The gathering was small, hardly a major demonstration, and even passersby might not have noticed it in a Capital City where there are marches and the like all the time.
But this was profoundly important.
Friday was Workers Memorial Day, created by the AFL-CIO in 1970.
And in Raleigh, those 50 people gathered in remembrance of the 150 workers who died on the job in North Carolina in 2015. Because of the way the state Labor Department calculates such deaths, counting only those fatalities being investigated by the state Occupational Safety & Health Division, the department counts 42 deaths in 2015.
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Many workers who die don’t get much attention because state and federal laws prohibit state investigation. Those sorts of narrow laws should be changed, but change is unlikely, of course, under the anti-regulatory philosophy of President Trump.
State Labor Commissioner Cherie Berry has never attended the memorial. In her 16-year tenure, the Republican commissioner has ridden her name recognition to multiple election wins despite a lackluster record when it comes to standing up for workers’ rights. In fact, the commissioner is more the commissioner of business than of labor, opposing heavy fines and other punishments for business caught in labor law violations – on the argument that it’s better if businesses are given a chance to fix things rather than penalized.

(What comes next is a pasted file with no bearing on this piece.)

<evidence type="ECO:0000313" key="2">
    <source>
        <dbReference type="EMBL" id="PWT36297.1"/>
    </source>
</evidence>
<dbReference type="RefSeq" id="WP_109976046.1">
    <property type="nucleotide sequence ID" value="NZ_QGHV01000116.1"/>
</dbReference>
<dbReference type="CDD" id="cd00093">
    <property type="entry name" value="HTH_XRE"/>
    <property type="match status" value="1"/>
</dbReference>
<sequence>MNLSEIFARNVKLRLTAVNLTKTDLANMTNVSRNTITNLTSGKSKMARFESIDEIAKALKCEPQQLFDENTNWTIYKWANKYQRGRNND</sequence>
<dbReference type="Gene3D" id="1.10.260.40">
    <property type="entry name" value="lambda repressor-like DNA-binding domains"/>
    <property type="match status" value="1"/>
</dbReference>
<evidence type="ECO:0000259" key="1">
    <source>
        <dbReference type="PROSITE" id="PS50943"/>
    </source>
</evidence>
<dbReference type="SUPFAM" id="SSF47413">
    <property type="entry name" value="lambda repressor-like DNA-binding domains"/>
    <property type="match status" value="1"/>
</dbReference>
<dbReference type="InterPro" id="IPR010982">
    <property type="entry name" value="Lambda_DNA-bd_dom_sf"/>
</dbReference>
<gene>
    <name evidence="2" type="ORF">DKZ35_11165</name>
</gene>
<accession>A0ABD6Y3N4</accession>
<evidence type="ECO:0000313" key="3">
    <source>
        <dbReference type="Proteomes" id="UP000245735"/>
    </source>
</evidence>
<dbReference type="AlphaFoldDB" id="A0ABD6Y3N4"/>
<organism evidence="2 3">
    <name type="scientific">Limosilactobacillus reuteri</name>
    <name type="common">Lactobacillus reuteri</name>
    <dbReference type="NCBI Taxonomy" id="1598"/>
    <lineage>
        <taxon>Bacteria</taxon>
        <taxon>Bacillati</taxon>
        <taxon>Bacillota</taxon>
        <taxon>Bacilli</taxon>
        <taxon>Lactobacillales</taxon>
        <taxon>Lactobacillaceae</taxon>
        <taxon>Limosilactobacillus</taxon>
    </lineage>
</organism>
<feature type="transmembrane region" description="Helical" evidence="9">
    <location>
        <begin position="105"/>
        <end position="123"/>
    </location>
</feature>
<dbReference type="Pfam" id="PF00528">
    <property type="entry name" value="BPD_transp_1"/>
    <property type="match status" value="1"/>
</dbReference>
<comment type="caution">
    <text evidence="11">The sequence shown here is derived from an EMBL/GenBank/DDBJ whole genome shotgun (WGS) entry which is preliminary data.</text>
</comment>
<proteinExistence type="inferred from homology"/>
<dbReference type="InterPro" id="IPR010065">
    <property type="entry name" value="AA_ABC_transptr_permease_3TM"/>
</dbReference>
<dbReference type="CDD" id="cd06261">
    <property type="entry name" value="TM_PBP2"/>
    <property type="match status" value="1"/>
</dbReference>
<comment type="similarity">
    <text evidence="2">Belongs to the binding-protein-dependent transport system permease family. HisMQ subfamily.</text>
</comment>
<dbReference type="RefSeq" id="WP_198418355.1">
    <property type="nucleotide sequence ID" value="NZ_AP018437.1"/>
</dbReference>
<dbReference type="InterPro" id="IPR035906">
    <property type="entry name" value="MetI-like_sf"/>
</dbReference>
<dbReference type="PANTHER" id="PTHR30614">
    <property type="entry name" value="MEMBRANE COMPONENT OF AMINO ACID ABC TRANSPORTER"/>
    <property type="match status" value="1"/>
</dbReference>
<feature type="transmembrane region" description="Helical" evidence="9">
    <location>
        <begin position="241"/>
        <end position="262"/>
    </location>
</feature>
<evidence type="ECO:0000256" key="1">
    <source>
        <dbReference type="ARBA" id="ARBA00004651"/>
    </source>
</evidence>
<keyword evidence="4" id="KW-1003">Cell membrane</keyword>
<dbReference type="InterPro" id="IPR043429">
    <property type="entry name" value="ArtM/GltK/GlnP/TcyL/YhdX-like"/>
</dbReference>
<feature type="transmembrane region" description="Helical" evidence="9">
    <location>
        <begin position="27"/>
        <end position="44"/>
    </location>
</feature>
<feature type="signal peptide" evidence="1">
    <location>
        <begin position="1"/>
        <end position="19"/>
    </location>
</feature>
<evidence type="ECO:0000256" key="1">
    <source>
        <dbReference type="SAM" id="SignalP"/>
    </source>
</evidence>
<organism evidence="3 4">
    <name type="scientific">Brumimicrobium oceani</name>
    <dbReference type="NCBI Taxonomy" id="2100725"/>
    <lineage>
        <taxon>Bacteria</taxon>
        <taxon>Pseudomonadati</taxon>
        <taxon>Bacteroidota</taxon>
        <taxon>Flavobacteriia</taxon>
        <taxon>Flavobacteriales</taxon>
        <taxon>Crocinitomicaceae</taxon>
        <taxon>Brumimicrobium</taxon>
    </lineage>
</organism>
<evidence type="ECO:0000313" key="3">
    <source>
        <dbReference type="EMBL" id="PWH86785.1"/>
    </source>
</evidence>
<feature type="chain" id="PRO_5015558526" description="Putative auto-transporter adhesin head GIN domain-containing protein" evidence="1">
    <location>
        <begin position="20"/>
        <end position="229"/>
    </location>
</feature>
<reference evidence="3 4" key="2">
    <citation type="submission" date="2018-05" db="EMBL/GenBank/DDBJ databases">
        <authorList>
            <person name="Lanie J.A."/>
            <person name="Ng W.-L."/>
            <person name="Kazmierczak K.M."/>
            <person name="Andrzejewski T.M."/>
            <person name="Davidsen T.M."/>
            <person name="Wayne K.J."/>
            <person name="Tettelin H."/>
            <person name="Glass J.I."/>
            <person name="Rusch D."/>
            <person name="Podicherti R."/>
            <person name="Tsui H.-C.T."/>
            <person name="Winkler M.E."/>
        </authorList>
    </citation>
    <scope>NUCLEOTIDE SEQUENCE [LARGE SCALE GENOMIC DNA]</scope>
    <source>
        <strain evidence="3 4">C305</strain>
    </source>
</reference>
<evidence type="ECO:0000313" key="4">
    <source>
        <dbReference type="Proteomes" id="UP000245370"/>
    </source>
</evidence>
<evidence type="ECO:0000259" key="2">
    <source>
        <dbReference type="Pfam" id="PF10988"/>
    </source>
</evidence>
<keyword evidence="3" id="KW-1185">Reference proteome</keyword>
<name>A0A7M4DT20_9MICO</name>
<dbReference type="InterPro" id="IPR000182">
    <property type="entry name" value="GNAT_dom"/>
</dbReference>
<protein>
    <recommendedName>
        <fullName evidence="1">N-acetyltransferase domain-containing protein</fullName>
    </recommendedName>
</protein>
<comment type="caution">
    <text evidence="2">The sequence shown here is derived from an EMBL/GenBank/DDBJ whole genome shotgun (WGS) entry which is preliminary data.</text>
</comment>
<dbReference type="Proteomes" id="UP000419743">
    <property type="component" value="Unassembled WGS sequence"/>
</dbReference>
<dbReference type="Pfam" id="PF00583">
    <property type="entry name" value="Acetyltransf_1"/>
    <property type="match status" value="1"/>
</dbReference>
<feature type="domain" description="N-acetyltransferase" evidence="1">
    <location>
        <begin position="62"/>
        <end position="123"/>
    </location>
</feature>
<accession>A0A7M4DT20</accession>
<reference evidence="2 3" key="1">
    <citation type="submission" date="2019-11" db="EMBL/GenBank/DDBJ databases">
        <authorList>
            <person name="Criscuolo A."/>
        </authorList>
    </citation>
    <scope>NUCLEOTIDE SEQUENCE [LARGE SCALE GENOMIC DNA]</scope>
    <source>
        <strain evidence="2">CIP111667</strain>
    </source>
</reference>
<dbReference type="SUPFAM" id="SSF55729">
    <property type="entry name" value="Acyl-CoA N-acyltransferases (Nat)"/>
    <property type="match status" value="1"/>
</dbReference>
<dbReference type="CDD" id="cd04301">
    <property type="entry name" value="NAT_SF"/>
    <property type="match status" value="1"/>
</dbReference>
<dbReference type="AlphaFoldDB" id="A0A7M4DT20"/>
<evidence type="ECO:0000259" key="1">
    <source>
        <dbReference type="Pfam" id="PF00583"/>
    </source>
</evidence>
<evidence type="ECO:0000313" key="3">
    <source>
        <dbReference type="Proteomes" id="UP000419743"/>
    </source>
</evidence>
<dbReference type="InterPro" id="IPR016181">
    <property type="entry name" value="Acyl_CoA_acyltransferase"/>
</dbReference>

Of course, it often takes a stiff penalty to get the attention of business people who in some cases habitually break the law.
What this sad occasion ought to do is prompt legislators and Gov. Roy Cooper to push for more, not less, business regulation whenever worker safety is involved. It’s more important than ever in North Carolina, where there are jobs that are inherently hazardous, from construction to animal processing operations. .
Cooper might look at it. But the Republicans in the General Assembly, determined to deregulate business to the point of virtually no regulation, will change nothing for the benefit of average workers.
Here’s the foolishness in that. Worker safety isn’t a partisan issue, or should not be. But Republicans are doing their best to make it one, and not to their benefit. If they’ll do a head count, they will find that there are many more average workers in North Carolina than there are corporate titans. Continuing to neglect those workers ultimately will have political consequences whether the GOP wants to believe it or not.